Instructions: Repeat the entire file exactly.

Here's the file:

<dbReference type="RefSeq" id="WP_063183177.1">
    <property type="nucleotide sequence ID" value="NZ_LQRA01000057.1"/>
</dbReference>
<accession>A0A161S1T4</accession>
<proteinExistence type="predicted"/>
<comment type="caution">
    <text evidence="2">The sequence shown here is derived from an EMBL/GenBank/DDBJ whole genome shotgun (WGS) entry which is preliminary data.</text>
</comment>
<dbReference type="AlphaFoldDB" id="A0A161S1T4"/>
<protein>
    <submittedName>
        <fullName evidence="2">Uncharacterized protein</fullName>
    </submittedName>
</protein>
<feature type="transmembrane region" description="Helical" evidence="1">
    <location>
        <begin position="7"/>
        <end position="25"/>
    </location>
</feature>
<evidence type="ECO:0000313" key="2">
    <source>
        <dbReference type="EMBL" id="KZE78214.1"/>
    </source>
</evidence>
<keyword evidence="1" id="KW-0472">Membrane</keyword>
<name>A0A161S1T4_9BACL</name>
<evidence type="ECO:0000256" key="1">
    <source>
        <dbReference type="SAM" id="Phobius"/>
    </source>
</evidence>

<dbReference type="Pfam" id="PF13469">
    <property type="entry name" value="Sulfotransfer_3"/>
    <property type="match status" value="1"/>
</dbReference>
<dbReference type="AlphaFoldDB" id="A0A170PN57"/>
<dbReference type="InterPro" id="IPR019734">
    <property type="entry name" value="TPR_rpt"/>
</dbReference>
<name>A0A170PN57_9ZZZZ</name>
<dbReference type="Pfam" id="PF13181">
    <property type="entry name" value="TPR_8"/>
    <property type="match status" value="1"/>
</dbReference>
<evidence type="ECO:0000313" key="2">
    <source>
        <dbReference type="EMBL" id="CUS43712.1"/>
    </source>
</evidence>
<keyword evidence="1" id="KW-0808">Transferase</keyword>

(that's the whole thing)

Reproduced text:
<dbReference type="RefSeq" id="WP_063183177.1">
    <property type="nucleotide sequence ID" value="NZ_LQRA01000057.1"/>
</dbReference>
<accession>A0A161S1T4</accession>
<proteinExistence type="predicted"/>
<comment type="caution">
    <text evidence="2">The sequence shown here is derived from an EMBL/GenBank/DDBJ whole genome shotgun (WGS) entry which is preliminary data.</text>
</comment>
<dbReference type="AlphaFoldDB" id="A0A161S1T4"/>
<protein>
    <submittedName>
        <fullName evidence="2">Uncharacterized protein</fullName>
    </submittedName>
</protein>
<feature type="transmembrane region" description="Helical" evidence="1">
    <location>
        <begin position="7"/>
        <end position="25"/>
    </location>
</feature>
<evidence type="ECO:0000313" key="2">
    <source>
        <dbReference type="EMBL" id="KZE78214.1"/>
    </source>
</evidence>
<keyword evidence="1" id="KW-0472">Membrane</keyword>
<name>A0A161S1T4_9BACL</name>
<evidence type="ECO:0000256" key="1">
    <source>
        <dbReference type="SAM" id="Phobius"/>
    </source>
</evidence>

<dbReference type="Pfam" id="PF13469">
    <property type="entry name" value="Sulfotransfer_3"/>
    <property type="match status" value="1"/>
</dbReference>
<dbReference type="AlphaFoldDB" id="A0A170PN57"/>
<dbReference type="InterPro" id="IPR019734">
    <property type="entry name" value="TPR_rpt"/>
</dbReference>
<name>A0A170PN57_9ZZZZ</name>
<dbReference type="Pfam" id="PF13181">
    <property type="entry name" value="TPR_8"/>
    <property type="match status" value="1"/>
</dbReference>
<evidence type="ECO:0000313" key="2">
    <source>
        <dbReference type="EMBL" id="CUS43712.1"/>
    </source>
</evidence>
<keyword evidence="1" id="KW-0808">Transferase</keyword>